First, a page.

This fresh and fragrant profile may sound delicate, but it’s a deft combination that cuts through the powerful, distinctive flavours you get when maturing whisky in ex-sherry casks. MacLeod spent several years of trialling and exploring different varieties, eventually choosing three from Bodegas Jose y Miguel Martin in Jerez, Spain: Oloroso, Pedro Ximénez and the considerably rarer Palo Cortado. MacLeod says these styles were chosen to “complement the distillery’s signature character, not mask it”, adding that the secondary maturation phase gives “an extra dimension to the whisky – like a layer of icing on a cake – it adds the finishing touch”.
But that’s not the biggest change that will interest hardcore whisky fans. No, that’s the decision to ramp things up with no more 40% ABV, chill-filtration or additional colouring. The new Royal Brackla core range is full of big, bold 46% ABV drams that are bottled au-natural, baby. Rejoice, whisky geeks. Several times in the launch event the statement “you spoke and we listened” is said, referencing the number of times the brand was chastised at whisky shows for committing the sacrilege of bottling its whisky in any kind of adulterated fashion.
By prioritising quality single malts with an understanding of which casks elevate its spirit and doing away with post-maturation adulteration, Royal Brackla has managed to do something really impressive. The distillery has changed its spots. The whisky before was always enjoyable, but simply put the old core range always felt too safe and ultimately uninspiring. This is why Royal Brackla continued to under the radar. Cordiner says a common misconception of a brand like Royal Brackla is that, because it’s an old distillery, it’s bound to be stuck in its ways. “But I think this new range proves that whilst we have an amazing history and legacy which we are immensely proud of, we are progressive in our approach to whisky making”.
Tradition and innovation
I agree. And the reward is a really genuinely compelling and worthy core range fit for a king. The only misstep is pricing, which is pitched too high when compared to some drams of similar quality, and the fact that the 12 Year Old does lose some subtlety and finesse in the bid to add more personality. The slight discovery you lose, however, is redeemed by the fact that what you will find is a host of full-blooded Oloroso goodness which means the 12 Year Old still manages to be a rewarding sipper that will be a treat for fans of uncompromising, no-fuss sherried whisky.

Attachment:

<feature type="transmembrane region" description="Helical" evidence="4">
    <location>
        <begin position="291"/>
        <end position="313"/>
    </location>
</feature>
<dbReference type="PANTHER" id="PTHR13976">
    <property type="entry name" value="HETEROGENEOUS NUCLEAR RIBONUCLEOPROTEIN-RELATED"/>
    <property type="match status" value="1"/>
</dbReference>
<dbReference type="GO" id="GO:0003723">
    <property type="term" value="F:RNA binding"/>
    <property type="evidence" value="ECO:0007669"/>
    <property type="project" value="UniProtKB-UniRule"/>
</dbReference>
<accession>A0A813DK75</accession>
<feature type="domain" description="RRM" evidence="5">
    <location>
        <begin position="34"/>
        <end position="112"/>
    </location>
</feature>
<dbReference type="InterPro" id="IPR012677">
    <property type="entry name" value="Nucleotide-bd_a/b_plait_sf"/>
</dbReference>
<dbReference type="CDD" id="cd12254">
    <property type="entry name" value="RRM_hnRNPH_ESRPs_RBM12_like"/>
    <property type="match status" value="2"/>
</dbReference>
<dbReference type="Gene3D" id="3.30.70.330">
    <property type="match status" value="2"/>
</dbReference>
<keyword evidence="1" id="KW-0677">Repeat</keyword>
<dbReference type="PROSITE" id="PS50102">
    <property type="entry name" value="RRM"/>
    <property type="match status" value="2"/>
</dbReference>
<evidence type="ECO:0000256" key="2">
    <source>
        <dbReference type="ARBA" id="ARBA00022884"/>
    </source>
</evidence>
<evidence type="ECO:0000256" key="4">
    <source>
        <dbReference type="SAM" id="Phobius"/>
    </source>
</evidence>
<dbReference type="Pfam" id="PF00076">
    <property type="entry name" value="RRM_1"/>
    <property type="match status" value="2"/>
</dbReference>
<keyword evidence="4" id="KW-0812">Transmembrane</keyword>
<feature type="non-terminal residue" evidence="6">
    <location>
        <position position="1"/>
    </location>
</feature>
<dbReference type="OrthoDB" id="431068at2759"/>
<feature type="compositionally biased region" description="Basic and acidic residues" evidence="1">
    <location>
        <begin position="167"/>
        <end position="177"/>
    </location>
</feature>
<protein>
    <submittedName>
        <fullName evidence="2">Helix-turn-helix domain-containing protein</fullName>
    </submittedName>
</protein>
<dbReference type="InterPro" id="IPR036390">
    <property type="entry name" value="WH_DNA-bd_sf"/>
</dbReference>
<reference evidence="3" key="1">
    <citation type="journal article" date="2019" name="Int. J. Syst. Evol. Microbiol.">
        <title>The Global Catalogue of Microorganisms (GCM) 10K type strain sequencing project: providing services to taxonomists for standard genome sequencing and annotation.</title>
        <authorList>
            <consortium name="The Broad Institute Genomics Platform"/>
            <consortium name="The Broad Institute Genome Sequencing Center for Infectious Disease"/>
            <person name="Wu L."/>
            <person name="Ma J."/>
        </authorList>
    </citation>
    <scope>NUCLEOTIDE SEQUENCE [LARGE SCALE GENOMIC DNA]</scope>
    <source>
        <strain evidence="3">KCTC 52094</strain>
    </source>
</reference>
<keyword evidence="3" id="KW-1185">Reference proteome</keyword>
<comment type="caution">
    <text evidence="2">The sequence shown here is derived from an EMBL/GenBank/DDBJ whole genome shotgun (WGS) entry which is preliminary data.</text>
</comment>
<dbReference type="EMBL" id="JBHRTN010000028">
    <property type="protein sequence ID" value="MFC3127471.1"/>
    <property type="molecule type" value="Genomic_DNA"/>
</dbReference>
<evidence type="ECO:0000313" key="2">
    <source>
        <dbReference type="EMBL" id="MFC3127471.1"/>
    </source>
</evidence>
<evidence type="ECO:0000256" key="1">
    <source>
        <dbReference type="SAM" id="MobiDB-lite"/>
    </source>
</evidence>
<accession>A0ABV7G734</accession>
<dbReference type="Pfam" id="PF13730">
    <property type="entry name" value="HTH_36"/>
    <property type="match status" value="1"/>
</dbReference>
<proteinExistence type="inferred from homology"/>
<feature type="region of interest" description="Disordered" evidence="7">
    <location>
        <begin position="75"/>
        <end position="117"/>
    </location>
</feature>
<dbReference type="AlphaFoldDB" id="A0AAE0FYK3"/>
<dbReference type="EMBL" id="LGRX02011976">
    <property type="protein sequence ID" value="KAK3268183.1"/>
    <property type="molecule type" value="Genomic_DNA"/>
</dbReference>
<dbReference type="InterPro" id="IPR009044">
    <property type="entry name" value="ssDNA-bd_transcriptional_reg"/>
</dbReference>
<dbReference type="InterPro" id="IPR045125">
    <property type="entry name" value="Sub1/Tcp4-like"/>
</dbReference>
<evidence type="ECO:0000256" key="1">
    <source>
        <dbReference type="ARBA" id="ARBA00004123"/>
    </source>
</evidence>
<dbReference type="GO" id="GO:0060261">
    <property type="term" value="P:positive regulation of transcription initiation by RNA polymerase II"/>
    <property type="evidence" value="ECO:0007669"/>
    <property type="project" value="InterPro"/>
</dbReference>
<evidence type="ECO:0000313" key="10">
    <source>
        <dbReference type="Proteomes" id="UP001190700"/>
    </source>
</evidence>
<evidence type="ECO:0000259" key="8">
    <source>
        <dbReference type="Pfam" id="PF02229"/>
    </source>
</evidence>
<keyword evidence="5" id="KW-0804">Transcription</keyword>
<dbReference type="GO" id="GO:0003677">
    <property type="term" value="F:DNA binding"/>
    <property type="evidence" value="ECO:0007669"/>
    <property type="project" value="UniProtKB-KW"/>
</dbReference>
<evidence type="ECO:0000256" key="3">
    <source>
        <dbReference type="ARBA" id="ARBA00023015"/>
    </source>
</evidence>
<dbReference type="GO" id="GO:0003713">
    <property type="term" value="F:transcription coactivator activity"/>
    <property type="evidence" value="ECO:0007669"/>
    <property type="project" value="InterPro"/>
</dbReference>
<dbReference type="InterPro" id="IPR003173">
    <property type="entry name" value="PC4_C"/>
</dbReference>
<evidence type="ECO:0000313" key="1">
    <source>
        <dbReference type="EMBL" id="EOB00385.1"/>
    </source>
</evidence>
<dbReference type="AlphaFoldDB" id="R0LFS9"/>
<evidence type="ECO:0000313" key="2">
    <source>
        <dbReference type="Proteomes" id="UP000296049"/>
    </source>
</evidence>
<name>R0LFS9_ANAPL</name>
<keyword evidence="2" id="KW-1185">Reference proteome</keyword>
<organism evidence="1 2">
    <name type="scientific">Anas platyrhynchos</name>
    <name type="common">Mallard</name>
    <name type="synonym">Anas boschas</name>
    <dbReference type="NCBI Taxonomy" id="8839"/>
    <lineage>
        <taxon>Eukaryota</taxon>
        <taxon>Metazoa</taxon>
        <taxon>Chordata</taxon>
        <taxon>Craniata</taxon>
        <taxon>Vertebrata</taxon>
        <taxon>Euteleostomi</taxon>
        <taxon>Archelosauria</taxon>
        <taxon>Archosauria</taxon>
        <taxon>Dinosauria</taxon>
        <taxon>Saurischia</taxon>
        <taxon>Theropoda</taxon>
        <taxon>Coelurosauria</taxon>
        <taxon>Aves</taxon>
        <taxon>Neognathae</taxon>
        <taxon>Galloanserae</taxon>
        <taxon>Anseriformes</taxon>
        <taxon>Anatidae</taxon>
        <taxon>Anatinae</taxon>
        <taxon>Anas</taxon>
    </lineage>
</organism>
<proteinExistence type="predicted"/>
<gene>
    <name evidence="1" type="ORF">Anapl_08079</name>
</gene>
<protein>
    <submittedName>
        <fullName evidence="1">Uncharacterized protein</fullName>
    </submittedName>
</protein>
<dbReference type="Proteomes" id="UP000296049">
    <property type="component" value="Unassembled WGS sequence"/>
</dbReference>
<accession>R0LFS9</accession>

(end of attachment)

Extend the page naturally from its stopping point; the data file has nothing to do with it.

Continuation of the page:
Where’s there more intrigue, complexity, and personality to be found in the stately 21 Year Old, which exemplifies MacLeod’s “exceptional ability to create balance” as Cordiner puts it so well and more so in the standout 18 Year Old. It’s one of my highlights of the year, with a bright, bold and evolving profile full of citrus zing, spice, and fruit. MacLeod is evidently a woman on form and she’s done a sublime job here for my money. Good thing the whiskies have all just recently arrived here at MoM Towers.
You can purchase the new Royal Brackla core range here.
Tasting notes from the Chaps at Master of Malt
Nose: There’s a wave of Oloroso goodness initially with nutmeg, orange marmalade, marzipan and black fruit compote. Caramel, toasted almonds, musky oak and overripe banana are then joined by sweet pear, apples and peaches as well as that bright, elegant Royal Brackla freshness, this time characterised by cut green grass and pine needles.
Palate: The texture is delicate but carries rich flavours of dark chocolate, walnut and black cherries. Black tea, toffee, orchard fruit and cinnamon are present throughout alongside some bright acidity carrying Brackla DNA.
Finish: The finish is long, spicy (star anise, black pepper, ginger) and possesses more hints of fruit and chocolate.
Nose: Lemon peel, dried apricot, salted caramel and almond flakes atop cherry Bakewells lead in a fresh, fragrant and complex nose. Sour apple cubes, acacia honey, rich fruit and a touch of pencil shavings develop with sherried spice (cinnamon mostly), subtle leather and tobacco as well as plenty of that grassiness in tow.
Palate: Orange sherbet, raisins and a flicker of aromatic baking spice is balanced by Conference pears, vanilla, rhubarb and apple crumble and herbal tea. In the backdrop, there’s some hazelnuts as well as honeyed, waxy and grassy undertones.
Finish: Refined, citrusy and delicately spicy with a teaspoon of cacao powder thrown in for good measure.
Nose: Caramel, blackcurrant jam and stewed fruits kick things off with demerara sugar, dark chocolate, antique wood and manuka honey close behind. Rich and sherried but still supple and delicate, the nose also reveals soaked sultanas, Christmas cake, orange peel, dried grass, walnut, star anise and a touch of peppermint.
Palate: A breezy start, with dried, syrupy fruits, fragrant citrus and pine needle freshness taking hold initially before things become deeper and bolder as the palate develops. The fruits are ripe but darker, there’s chocolate ice cream, treacle toffee, liquorice and some salinity too. Throughout there are hints of fruit cake, apricot, black tea and some of that bright acidity keeping the energy going.
Finish: More stewed fruits, sherried fruit and a dusting of muscovado sugar.